Only 7.5% (n = 6) responded correctly for all the questions on “ My five moments of Hand hygiene.” On the whole out of the ten questions 8 or more correct responses were given by 20% (n =16) students and were graded as excellent. 52.5% (n = 42) had given 4 – 7 correct responses and were graded as good – average, 27.5% (22) had given 3 or less correct responses and were graded as poor. As regards the gender among a total of 49 female students 18% (n = 9), 55.1% (n = 27) and 26.5% (n = 13) were graded as excellent, good – average and poor respectively. Among a total of 31 Male students 22.5% (n = 7), 48.3% (n=15) and 29% (n=9) were graded as excellent, good – average and poor respectively based on the number of correct responses given to the questionnaire (Figure 4, Figure 5, Figure 6)
Hospital associated infections are one of the commonest complication of hospital stay. WHO estimates reveal that the burden of HAI in hospitalised patients globally ranges from 7 – 12%(9). In developing countries the prevalence is still high and are expected to be above 15%. Transmission of pathogens from one patient to other through the hands of Health care workers is one of the main cause of HAI.9 Proper Hand hygiene practices were proven to decrease the HAI hence benefits the patient from unwanted suffering and also decreases the occupational risk to the HCW. A study done by Pittet et al.10 showed that an increase in compliance to hand hygiene decreased the cross contamination and overall incidence of HAI (especially the MRSA). A study done by Girou E et al.11 showed that increased compliance (from < 60% to 90%) decreased the risk of MRSA acquisition by 24% and also a decreased incidence of Escherichia coli, and carbapenem-resistant Pseudomonas aeruginosa. WHO has made a simple initiative in the form of My five moments of Hand hygiene to improve the hand hygiene practices among HCW hence decreasing the HAI. 5th of May every year is celebrated as world Hand hygiene day. Clean Hands count was another initiative to train the health care providers in Hand hygiene and address some misconceptions related to hand hygiene. Recent studies suggest that the awareness regarding the hand hygiene was low among medical students.12, 13 In the present study the awareness regarding Hand hygiene among IInd M.B.B.S students belonging to fifth semester was assessed in the form of Questionaire. The questionnaire included questions on My five moments of Hand hygiene and some questions regarding Hand wash and Hand rub. Majority of students did not receive a formal training in Hand hygiene. Only 7% of students have given correct responses to all the questions on My moments of hand hygiene. This result was almost similar to study done by Azzam al Kadi et al.14 and Graf et al.15 A gradation of knowledge on Hand hygiene was done which showed that only 52.5% had a good – average knowledge, 27.5% had a poor knowledge and only 20% had a excellent knowledge. There was no major difference between female and male students in this regard. Graf et al. studied that the students when promoted from basic phase to clinical phase had a major lack in information regarding proper hand hygiene. Van de Mortal et al.16 found that the nursing students had a better knowledge and practice of Hand hygiene compared to medical students.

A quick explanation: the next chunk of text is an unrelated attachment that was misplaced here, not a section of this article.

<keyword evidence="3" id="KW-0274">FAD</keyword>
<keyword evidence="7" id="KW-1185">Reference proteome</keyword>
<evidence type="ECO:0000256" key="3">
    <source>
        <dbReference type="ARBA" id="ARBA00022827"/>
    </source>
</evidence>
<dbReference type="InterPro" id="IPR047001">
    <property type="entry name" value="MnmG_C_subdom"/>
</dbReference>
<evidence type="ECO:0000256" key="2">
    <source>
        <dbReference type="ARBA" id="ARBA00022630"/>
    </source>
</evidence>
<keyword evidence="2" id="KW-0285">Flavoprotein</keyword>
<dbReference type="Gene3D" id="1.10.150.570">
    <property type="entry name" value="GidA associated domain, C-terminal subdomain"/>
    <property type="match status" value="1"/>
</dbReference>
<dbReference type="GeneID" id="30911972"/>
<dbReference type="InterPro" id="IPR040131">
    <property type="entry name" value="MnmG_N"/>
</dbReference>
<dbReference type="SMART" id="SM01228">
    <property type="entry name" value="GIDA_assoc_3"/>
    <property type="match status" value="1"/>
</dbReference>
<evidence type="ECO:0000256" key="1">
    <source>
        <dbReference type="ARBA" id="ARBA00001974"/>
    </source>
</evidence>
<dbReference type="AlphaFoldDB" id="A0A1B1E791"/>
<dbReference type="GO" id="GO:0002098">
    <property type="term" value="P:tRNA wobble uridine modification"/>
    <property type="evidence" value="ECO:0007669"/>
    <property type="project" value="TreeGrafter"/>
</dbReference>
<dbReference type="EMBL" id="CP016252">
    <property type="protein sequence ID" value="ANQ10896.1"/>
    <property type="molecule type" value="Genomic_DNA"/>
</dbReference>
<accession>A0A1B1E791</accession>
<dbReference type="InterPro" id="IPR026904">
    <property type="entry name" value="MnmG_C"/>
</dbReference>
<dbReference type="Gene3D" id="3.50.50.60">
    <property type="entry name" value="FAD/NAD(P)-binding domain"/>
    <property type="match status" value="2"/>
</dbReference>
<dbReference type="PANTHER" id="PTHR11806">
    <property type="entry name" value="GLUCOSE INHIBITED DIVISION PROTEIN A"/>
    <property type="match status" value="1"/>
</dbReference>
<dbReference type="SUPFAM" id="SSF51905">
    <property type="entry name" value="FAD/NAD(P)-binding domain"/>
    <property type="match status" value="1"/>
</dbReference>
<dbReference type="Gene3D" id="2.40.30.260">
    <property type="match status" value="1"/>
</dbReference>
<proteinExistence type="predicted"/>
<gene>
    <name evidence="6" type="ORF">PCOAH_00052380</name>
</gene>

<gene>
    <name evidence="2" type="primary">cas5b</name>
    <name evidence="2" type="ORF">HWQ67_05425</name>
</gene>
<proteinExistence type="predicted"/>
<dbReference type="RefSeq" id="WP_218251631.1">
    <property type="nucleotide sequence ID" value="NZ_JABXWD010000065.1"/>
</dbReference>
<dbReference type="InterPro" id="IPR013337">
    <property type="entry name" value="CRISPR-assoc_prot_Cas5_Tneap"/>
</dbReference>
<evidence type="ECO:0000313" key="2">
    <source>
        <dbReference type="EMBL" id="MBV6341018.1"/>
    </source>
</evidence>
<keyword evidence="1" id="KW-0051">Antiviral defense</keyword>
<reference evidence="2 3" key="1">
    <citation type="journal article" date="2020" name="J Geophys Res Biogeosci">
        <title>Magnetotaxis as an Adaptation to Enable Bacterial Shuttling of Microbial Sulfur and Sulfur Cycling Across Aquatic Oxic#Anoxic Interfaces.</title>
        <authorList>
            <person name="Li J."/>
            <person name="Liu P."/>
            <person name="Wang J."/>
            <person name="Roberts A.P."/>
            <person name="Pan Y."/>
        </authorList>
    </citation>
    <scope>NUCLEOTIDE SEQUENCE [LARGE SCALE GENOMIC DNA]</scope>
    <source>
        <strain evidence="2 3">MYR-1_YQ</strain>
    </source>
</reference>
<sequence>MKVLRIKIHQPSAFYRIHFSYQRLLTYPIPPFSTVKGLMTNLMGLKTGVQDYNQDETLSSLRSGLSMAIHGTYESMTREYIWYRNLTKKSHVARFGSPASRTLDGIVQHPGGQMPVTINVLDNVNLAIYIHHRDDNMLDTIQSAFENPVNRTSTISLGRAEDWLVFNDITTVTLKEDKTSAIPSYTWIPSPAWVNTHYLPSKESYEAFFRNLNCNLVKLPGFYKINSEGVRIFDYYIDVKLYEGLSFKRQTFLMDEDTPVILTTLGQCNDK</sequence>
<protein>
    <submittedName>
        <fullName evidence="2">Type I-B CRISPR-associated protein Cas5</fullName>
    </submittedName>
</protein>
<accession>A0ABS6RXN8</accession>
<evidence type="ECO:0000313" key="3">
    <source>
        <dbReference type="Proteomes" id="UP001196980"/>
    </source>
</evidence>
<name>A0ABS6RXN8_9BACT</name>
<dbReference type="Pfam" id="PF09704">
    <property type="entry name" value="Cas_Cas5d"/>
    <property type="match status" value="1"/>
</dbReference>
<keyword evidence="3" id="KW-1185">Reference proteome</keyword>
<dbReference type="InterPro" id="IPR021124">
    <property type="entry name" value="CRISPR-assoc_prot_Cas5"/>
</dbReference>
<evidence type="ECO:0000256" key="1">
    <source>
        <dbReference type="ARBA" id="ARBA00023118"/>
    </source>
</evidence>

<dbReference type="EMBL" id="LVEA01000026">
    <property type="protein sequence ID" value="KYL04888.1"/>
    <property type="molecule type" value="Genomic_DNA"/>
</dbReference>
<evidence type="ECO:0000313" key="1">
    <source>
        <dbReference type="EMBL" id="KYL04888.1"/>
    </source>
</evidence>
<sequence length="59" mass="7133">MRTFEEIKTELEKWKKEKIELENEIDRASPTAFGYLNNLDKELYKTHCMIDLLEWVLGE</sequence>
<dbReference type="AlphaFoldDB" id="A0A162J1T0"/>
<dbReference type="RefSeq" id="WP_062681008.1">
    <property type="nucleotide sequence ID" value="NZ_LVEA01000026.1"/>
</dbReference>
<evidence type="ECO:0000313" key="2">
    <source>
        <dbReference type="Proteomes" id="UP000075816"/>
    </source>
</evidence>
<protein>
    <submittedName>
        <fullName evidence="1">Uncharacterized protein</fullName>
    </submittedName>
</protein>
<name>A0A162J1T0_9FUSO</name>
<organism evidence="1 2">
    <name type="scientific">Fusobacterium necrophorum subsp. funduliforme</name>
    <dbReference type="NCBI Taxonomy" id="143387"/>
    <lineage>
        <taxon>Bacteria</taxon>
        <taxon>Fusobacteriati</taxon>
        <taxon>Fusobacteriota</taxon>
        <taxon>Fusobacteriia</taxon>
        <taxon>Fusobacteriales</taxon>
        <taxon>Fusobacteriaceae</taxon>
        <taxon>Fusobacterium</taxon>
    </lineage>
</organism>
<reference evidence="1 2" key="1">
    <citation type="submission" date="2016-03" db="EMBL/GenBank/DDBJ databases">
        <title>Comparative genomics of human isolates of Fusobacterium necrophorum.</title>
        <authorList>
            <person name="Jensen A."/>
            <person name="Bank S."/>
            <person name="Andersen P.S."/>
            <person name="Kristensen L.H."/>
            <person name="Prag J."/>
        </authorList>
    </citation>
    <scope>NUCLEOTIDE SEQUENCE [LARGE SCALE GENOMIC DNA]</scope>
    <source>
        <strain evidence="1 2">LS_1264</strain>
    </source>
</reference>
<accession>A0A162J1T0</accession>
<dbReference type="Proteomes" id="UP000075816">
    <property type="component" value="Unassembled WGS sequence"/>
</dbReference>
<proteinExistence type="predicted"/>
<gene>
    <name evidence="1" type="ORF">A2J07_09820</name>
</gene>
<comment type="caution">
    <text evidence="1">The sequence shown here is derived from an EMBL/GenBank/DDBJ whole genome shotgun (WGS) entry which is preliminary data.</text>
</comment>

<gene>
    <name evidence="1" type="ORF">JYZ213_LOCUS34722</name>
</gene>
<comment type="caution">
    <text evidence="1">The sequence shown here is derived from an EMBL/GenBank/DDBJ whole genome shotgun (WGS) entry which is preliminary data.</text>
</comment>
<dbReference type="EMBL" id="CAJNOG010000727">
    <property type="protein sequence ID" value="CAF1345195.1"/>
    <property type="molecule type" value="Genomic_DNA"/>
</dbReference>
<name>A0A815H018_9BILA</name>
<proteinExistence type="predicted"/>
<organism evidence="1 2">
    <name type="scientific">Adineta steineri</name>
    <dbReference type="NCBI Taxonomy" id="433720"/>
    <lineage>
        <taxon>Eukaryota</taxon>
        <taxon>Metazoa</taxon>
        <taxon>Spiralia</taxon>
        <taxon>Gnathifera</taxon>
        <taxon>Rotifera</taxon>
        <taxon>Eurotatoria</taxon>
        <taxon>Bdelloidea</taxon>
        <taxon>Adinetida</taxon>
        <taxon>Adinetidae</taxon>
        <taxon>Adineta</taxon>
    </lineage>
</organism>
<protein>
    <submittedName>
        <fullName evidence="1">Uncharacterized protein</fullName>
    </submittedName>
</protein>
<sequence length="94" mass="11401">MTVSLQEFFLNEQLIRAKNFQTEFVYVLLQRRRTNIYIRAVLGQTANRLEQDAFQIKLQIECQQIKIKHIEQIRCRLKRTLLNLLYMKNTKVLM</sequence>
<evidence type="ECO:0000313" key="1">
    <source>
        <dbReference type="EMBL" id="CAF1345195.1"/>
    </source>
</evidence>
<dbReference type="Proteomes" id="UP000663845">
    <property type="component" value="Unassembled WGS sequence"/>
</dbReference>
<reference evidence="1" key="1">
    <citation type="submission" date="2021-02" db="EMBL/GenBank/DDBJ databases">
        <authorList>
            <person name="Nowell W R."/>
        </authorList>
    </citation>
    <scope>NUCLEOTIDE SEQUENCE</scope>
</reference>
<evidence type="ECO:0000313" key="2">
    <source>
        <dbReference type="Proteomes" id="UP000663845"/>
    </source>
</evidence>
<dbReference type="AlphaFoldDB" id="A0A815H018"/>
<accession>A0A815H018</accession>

Majority of students did’t knew the correct indications of usage of Hand wash and hand rub, this was in accordance with study done by Mann wood et al17 where 58% of students did not know the correct indications for use of alcohol hand rub.
Training in Knowledge and proper practice of Hand hygiene to the medical students and constant surveillance for adherence to it is an essential requisite. Mathur et al.2 has proposed for inclusion of both theoretical education and practical demonstration of Hand hygiene techniques in the curriculum before the students take on the clinical postings so that they realise the importance of it. Fisher et al.18 suggested a hands on approach in training on Hand hygiene. Feather et al.19 suggested that OSCE – can be used as an assessment tool to check the compliance of the students. From the present study we opine that there is a need for incorporation of Hand hygiene practices at an early stage (before students move in to clinical postings) in to the curriculum which will essentially enforce the student to learn this important aspect of patient care. This can be done in the form of a formal training which provides the knowledge and hands – on experience. More over it has to evaluated in the form of an OSCE or other assessment methods. A constant surveillance for adherence should be done where ever necessary. Training the students in this arena at a grass route level results in development of professional medical practice which provides an enhanced outcome in the patient care.